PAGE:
Along life’s journey I’ve observed that legalistic religion loves afscheiden. Black and white appears on the surface to be much simpler than struggling with gray. For certain groups life must be strictly categorized in terms of clean and unclean, acceptable and unacceptable, good and bad, godly and evil so that I always know what to do, think, say, and who I can associate with. After a while, however, you have all these small, insular groups who have afscheidened themselves to death.

This morning I’m looking back on my own journey and the ways that the concept of “come out and be separate” have affected my life, my choices, my relationships, and my actions. I made the observation to Wendy the other day that Christians like to be prescriptive with our religion, prescribing the things you must do to be a follower of Jesus (and if you don’t toe the line we afscheiden ourselves from you!). Jesus, however, was more descriptive about the Kingdom of God. He always said, “the kingdom of God is like…” and then would describe it.

I’m realizing that I prefer a description to reach for rather than a prescription to swallow.

 

 

TBT: The VW Clan

Vander Well Family Picnic

Speaking of Dutch heritage, for Throwback Thursday let me show you this rare gem of the clan hanging with their homeys on the farm in northwest Iowa circa 1938. The white-haired gentleman under the tree is, I believe, Walter Vander Well Sr. born Wouter van der Wel in Piershil near Rotterdam in the Netherlands. He came to the states as a young man by himself. The gentleman just to the right with the stylin’ white shoes and the baby on his lap is my grandfather, Herman Vander Well. The baby is my father, Dean. The other kid standing on the right of the photograph is my Uncle Bud.

My grandpa always had a penchant for ice cream and would often have a bowl before bed. I have to imagine that the fact that they’re all eating ice cream cones in this picture means they’d just made it for the occasion.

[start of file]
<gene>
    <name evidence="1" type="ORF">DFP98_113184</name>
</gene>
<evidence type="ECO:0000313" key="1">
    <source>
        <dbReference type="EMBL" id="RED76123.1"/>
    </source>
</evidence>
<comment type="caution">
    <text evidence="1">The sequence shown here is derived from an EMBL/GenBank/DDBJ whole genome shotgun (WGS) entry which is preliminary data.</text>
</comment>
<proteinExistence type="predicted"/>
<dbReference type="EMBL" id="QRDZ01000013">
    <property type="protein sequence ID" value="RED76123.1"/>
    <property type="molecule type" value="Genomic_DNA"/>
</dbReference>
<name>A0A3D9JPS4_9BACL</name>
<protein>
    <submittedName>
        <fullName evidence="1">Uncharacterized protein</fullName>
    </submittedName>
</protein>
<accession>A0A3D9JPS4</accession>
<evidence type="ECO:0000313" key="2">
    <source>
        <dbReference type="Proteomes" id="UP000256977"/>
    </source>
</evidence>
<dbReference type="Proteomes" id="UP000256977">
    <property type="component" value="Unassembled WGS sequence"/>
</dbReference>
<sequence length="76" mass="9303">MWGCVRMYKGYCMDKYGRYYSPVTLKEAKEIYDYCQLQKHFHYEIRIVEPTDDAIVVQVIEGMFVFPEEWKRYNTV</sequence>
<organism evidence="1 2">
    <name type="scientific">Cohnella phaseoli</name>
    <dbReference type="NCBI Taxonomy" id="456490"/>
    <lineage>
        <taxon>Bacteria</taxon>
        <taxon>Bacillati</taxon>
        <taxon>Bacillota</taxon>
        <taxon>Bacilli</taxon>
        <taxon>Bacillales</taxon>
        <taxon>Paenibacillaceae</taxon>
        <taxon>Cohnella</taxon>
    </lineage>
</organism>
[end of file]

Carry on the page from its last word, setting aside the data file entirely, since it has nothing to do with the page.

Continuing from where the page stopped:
Tulip Time Photos (& More!)

Wendy and I are enjoying a much needed rest after three very full days of Pella Tulip Time. We have played Pella, Iowa’s founders in three different stage productions and were asked by the Pella Historical Society to get in costume and portray the couple for the annual festival. We rode in a carriage in each of the six parades, had our picture taken countless times and made appearances at the Pella Historical Village and Scholte House Museum.

It was fun to talk to people about the Scholtes and the history of Pella, and to answer many questions about Pella and our costumes. Women, in particular, were enthralled with Wendy’s period costume and little girls made Wendy feel like  Disney princess. During one of the parades a little girl pointed at Wendy and shouted, “LOOK! It’s the PRETTY LADY!” Wendy even had a young man of about five blow her a kiss.

The heavy dress with all the layers of period underthings did make for a lot of heat for Wendy. Fortunately, the days were very temperate with highs in the 70s. The worst part was her tall lace boots which made her feet very uncomfortable throughout the day despite all of her attempts to cushion the consequences.

My folks came on Thursday and brought Madison who had flown into Des Moines the day before. We had fun meeting friends in between parades at the Pella Opera House where we enjoyed the air conditioning, the padded seats, and the refreshments. Madison stayed with us Thursday night and then headed back to Colorado on Friday night as she was on call over the weekend.

Our friend, Megan Atkins, was on the Tulip Court this year. Megan’s dad passed away back in 2010 and Megan has honored me over the years by asking me to be honorary dad when school or other events called for father/daughter activities. I was so happy to get to escort her on Friday and again on Saturday with her mom, Cyndi, at the official coronation ceremony on the square.

We are already thinking about next year, though we are thankful that we have another 362 days to rest up!

Inheritance

Wendy and me in front of a portrait of H.P. Scholte.
Wendy and me in front of a portrait of H.P. Scholte.

“‘This is what the Sovereign Lord says: If the prince makes a gift from his inheritance to one of his sons, it will also belong to his descendants; it is to be their property by inheritance. If, however, he makes a gift from his inheritance to one of his servants, the servant may keep it until the year of freedom; then it will revert to the prince. His inheritance belongs to his sons only; it is theirs.'”